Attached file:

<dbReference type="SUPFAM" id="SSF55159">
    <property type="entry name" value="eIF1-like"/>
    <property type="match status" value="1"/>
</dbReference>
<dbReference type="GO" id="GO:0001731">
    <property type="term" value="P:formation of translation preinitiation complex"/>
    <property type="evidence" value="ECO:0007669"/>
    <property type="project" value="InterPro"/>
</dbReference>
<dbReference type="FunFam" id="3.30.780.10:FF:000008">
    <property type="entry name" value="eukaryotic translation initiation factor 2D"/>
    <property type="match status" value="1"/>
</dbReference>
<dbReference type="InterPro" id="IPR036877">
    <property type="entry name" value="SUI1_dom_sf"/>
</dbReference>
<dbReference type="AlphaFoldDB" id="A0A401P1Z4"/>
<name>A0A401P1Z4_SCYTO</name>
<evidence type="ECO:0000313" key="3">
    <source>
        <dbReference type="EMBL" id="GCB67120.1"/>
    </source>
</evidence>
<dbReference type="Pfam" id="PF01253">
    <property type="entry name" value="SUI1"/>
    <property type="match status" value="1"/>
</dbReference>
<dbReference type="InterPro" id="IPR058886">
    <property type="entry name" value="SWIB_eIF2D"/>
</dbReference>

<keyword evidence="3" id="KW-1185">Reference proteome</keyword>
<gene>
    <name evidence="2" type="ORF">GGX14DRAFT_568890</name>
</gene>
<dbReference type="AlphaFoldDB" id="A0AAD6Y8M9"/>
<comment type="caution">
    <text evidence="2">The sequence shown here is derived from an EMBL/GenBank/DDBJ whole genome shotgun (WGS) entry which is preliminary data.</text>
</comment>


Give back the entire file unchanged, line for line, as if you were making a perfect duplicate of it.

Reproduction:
<dbReference type="SUPFAM" id="SSF55159">
    <property type="entry name" value="eIF1-like"/>
    <property type="match status" value="1"/>
</dbReference>
<dbReference type="GO" id="GO:0001731">
    <property type="term" value="P:formation of translation preinitiation complex"/>
    <property type="evidence" value="ECO:0007669"/>
    <property type="project" value="InterPro"/>
</dbReference>
<dbReference type="FunFam" id="3.30.780.10:FF:000008">
    <property type="entry name" value="eukaryotic translation initiation factor 2D"/>
    <property type="match status" value="1"/>
</dbReference>
<dbReference type="InterPro" id="IPR036877">
    <property type="entry name" value="SUI1_dom_sf"/>
</dbReference>
<dbReference type="AlphaFoldDB" id="A0A401P1Z4"/>
<name>A0A401P1Z4_SCYTO</name>
<evidence type="ECO:0000313" key="3">
    <source>
        <dbReference type="EMBL" id="GCB67120.1"/>
    </source>
</evidence>
<dbReference type="Pfam" id="PF01253">
    <property type="entry name" value="SUI1"/>
    <property type="match status" value="1"/>
</dbReference>
<dbReference type="InterPro" id="IPR058886">
    <property type="entry name" value="SWIB_eIF2D"/>
</dbReference>

<keyword evidence="3" id="KW-1185">Reference proteome</keyword>
<gene>
    <name evidence="2" type="ORF">GGX14DRAFT_568890</name>
</gene>
<dbReference type="AlphaFoldDB" id="A0AAD6Y8M9"/>
<comment type="caution">
    <text evidence="2">The sequence shown here is derived from an EMBL/GenBank/DDBJ whole genome shotgun (WGS) entry which is preliminary data.</text>
</comment>